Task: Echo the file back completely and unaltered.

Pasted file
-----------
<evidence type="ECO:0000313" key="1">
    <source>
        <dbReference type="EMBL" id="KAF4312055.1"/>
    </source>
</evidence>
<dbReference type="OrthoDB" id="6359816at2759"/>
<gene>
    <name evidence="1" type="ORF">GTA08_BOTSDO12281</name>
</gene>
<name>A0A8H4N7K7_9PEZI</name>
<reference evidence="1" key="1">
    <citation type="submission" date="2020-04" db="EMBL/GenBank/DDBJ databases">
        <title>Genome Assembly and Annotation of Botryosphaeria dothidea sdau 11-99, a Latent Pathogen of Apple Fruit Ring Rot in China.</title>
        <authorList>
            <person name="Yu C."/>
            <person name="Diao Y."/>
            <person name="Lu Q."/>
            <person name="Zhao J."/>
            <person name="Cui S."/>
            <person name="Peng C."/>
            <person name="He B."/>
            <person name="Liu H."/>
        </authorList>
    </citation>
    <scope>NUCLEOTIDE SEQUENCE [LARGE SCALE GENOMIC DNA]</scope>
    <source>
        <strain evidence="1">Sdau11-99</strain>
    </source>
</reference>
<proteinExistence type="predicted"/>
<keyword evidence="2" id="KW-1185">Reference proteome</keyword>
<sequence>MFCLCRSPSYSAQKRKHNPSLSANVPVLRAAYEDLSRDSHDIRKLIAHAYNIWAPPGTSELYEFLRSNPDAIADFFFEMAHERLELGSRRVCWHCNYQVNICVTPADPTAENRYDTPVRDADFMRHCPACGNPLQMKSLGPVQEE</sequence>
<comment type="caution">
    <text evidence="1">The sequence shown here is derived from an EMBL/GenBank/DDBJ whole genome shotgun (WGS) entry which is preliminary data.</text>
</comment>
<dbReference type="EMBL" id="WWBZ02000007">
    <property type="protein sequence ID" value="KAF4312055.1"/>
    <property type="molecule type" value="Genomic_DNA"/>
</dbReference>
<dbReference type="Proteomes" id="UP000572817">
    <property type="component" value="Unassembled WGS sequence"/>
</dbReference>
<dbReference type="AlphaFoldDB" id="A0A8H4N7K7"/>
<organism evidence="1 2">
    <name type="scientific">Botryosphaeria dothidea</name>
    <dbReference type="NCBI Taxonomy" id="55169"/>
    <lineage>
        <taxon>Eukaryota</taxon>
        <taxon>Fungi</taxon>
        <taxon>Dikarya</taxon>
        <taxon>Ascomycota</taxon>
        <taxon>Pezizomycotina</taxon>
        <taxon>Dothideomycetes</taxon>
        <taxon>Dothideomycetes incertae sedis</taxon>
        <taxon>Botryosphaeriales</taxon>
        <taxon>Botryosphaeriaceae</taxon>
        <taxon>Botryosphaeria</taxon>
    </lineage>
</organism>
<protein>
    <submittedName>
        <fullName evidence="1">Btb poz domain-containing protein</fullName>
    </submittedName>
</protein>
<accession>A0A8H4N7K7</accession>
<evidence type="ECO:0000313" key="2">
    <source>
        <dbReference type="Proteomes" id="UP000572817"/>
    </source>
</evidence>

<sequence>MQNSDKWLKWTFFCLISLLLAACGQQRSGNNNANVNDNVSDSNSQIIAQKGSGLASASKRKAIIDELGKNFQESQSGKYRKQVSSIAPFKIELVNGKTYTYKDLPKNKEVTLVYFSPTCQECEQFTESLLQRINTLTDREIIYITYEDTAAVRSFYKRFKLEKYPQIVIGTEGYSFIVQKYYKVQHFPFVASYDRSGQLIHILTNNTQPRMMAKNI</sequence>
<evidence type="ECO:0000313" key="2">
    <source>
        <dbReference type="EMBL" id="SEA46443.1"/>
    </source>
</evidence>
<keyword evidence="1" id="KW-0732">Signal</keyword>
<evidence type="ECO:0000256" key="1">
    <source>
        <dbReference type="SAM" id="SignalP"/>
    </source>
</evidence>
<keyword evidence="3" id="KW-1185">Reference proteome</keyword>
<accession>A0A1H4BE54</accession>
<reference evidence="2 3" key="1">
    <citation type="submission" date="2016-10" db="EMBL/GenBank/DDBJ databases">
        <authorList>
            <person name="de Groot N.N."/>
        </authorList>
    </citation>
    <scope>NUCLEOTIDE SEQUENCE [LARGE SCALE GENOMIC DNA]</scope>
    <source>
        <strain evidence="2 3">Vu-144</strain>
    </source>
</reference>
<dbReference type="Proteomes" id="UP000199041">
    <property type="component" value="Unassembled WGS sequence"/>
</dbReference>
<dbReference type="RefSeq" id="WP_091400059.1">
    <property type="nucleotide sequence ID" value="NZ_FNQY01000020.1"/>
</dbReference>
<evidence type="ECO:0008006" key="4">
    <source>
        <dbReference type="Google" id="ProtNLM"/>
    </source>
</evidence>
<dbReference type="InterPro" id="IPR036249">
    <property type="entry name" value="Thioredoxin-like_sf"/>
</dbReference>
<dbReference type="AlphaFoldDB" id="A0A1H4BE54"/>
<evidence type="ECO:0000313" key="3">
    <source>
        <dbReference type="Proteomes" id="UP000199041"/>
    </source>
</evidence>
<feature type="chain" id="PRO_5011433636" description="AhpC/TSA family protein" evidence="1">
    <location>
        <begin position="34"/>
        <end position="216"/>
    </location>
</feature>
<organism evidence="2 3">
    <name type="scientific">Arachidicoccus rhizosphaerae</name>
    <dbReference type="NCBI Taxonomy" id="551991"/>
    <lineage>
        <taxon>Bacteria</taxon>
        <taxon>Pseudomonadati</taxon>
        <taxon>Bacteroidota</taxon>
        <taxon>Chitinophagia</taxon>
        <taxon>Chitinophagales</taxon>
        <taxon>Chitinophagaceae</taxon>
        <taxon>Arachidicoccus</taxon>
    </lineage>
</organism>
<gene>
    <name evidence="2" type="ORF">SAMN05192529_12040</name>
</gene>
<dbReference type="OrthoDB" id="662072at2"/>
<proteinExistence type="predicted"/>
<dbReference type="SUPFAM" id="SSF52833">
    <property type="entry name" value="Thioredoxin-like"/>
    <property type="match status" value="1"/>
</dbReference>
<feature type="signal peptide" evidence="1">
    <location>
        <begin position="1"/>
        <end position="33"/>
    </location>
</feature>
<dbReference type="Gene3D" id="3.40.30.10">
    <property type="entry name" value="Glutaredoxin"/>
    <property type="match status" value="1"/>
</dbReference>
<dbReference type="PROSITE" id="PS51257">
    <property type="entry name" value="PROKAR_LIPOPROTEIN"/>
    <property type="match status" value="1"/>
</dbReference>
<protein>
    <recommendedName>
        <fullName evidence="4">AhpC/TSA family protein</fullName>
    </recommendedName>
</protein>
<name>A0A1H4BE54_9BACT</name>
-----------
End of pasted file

<evidence type="ECO:0000313" key="1">
    <source>
        <dbReference type="EMBL" id="KAF4312055.1"/>
    </source>
</evidence>
<dbReference type="OrthoDB" id="6359816at2759"/>
<gene>
    <name evidence="1" type="ORF">GTA08_BOTSDO12281</name>
</gene>
<name>A0A8H4N7K7_9PEZI</name>
<reference evidence="1" key="1">
    <citation type="submission" date="2020-04" db="EMBL/GenBank/DDBJ databases">
        <title>Genome Assembly and Annotation of Botryosphaeria dothidea sdau 11-99, a Latent Pathogen of Apple Fruit Ring Rot in China.</title>
        <authorList>
            <person name="Yu C."/>
            <person name="Diao Y."/>
            <person name="Lu Q."/>
            <person name="Zhao J."/>
            <person name="Cui S."/>
            <person name="Peng C."/>
            <person name="He B."/>
            <person name="Liu H."/>
        </authorList>
    </citation>
    <scope>NUCLEOTIDE SEQUENCE [LARGE SCALE GENOMIC DNA]</scope>
    <source>
        <strain evidence="1">Sdau11-99</strain>
    </source>
</reference>
<proteinExistence type="predicted"/>
<keyword evidence="2" id="KW-1185">Reference proteome</keyword>
<sequence>MFCLCRSPSYSAQKRKHNPSLSANVPVLRAAYEDLSRDSHDIRKLIAHAYNIWAPPGTSELYEFLRSNPDAIADFFFEMAHERLELGSRRVCWHCNYQVNICVTPADPTAENRYDTPVRDADFMRHCPACGNPLQMKSLGPVQEE</sequence>
<comment type="caution">
    <text evidence="1">The sequence shown here is derived from an EMBL/GenBank/DDBJ whole genome shotgun (WGS) entry which is preliminary data.</text>
</comment>
<dbReference type="EMBL" id="WWBZ02000007">
    <property type="protein sequence ID" value="KAF4312055.1"/>
    <property type="molecule type" value="Genomic_DNA"/>
</dbReference>
<dbReference type="Proteomes" id="UP000572817">
    <property type="component" value="Unassembled WGS sequence"/>
</dbReference>
<dbReference type="AlphaFoldDB" id="A0A8H4N7K7"/>
<organism evidence="1 2">
    <name type="scientific">Botryosphaeria dothidea</name>
    <dbReference type="NCBI Taxonomy" id="55169"/>
    <lineage>
        <taxon>Eukaryota</taxon>
        <taxon>Fungi</taxon>
        <taxon>Dikarya</taxon>
        <taxon>Ascomycota</taxon>
        <taxon>Pezizomycotina</taxon>
        <taxon>Dothideomycetes</taxon>
        <taxon>Dothideomycetes incertae sedis</taxon>
        <taxon>Botryosphaeriales</taxon>
        <taxon>Botryosphaeriaceae</taxon>
        <taxon>Botryosphaeria</taxon>
    </lineage>
</organism>
<protein>
    <submittedName>
        <fullName evidence="1">Btb poz domain-containing protein</fullName>
    </submittedName>
</protein>
<accession>A0A8H4N7K7</accession>
<evidence type="ECO:0000313" key="2">
    <source>
        <dbReference type="Proteomes" id="UP000572817"/>
    </source>
</evidence>

<sequence>MQNSDKWLKWTFFCLISLLLAACGQQRSGNNNANVNDNVSDSNSQIIAQKGSGLASASKRKAIIDELGKNFQESQSGKYRKQVSSIAPFKIELVNGKTYTYKDLPKNKEVTLVYFSPTCQECEQFTESLLQRINTLTDREIIYITYEDTAAVRSFYKRFKLEKYPQIVIGTEGYSFIVQKYYKVQHFPFVASYDRSGQLIHILTNNTQPRMMAKNI</sequence>
<evidence type="ECO:0000313" key="2">
    <source>
        <dbReference type="EMBL" id="SEA46443.1"/>
    </source>
</evidence>
<keyword evidence="1" id="KW-0732">Signal</keyword>
<evidence type="ECO:0000256" key="1">
    <source>
        <dbReference type="SAM" id="SignalP"/>
    </source>
</evidence>
<keyword evidence="3" id="KW-1185">Reference proteome</keyword>
<accession>A0A1H4BE54</accession>
<reference evidence="2 3" key="1">
    <citation type="submission" date="2016-10" db="EMBL/GenBank/DDBJ databases">
        <authorList>
            <person name="de Groot N.N."/>
        </authorList>
    </citation>
    <scope>NUCLEOTIDE SEQUENCE [LARGE SCALE GENOMIC DNA]</scope>
    <source>
        <strain evidence="2 3">Vu-144</strain>
    </source>
</reference>
<dbReference type="Proteomes" id="UP000199041">
    <property type="component" value="Unassembled WGS sequence"/>
</dbReference>
<dbReference type="RefSeq" id="WP_091400059.1">
    <property type="nucleotide sequence ID" value="NZ_FNQY01000020.1"/>
</dbReference>
<evidence type="ECO:0008006" key="4">
    <source>
        <dbReference type="Google" id="ProtNLM"/>
    </source>
</evidence>
<dbReference type="InterPro" id="IPR036249">
    <property type="entry name" value="Thioredoxin-like_sf"/>
</dbReference>
<dbReference type="AlphaFoldDB" id="A0A1H4BE54"/>
<evidence type="ECO:0000313" key="3">
    <source>
        <dbReference type="Proteomes" id="UP000199041"/>
    </source>
</evidence>
<feature type="chain" id="PRO_5011433636" description="AhpC/TSA family protein" evidence="1">
    <location>
        <begin position="34"/>
        <end position="216"/>
    </location>
</feature>
<organism evidence="2 3">
    <name type="scientific">Arachidicoccus rhizosphaerae</name>
    <dbReference type="NCBI Taxonomy" id="551991"/>
    <lineage>
        <taxon>Bacteria</taxon>
        <taxon>Pseudomonadati</taxon>
        <taxon>Bacteroidota</taxon>
        <taxon>Chitinophagia</taxon>
        <taxon>Chitinophagales</taxon>
        <taxon>Chitinophagaceae</taxon>
        <taxon>Arachidicoccus</taxon>
    </lineage>
</organism>
<gene>
    <name evidence="2" type="ORF">SAMN05192529_12040</name>
</gene>
<dbReference type="OrthoDB" id="662072at2"/>
<proteinExistence type="predicted"/>
<dbReference type="SUPFAM" id="SSF52833">
    <property type="entry name" value="Thioredoxin-like"/>
    <property type="match status" value="1"/>
</dbReference>
<feature type="signal peptide" evidence="1">
    <location>
        <begin position="1"/>
        <end position="33"/>
    </location>
</feature>
<dbReference type="Gene3D" id="3.40.30.10">
    <property type="entry name" value="Glutaredoxin"/>
    <property type="match status" value="1"/>
</dbReference>
<dbReference type="PROSITE" id="PS51257">
    <property type="entry name" value="PROKAR_LIPOPROTEIN"/>
    <property type="match status" value="1"/>
</dbReference>
<protein>
    <recommendedName>
        <fullName evidence="4">AhpC/TSA family protein</fullName>
    </recommendedName>
</protein>
<name>A0A1H4BE54_9BACT</name>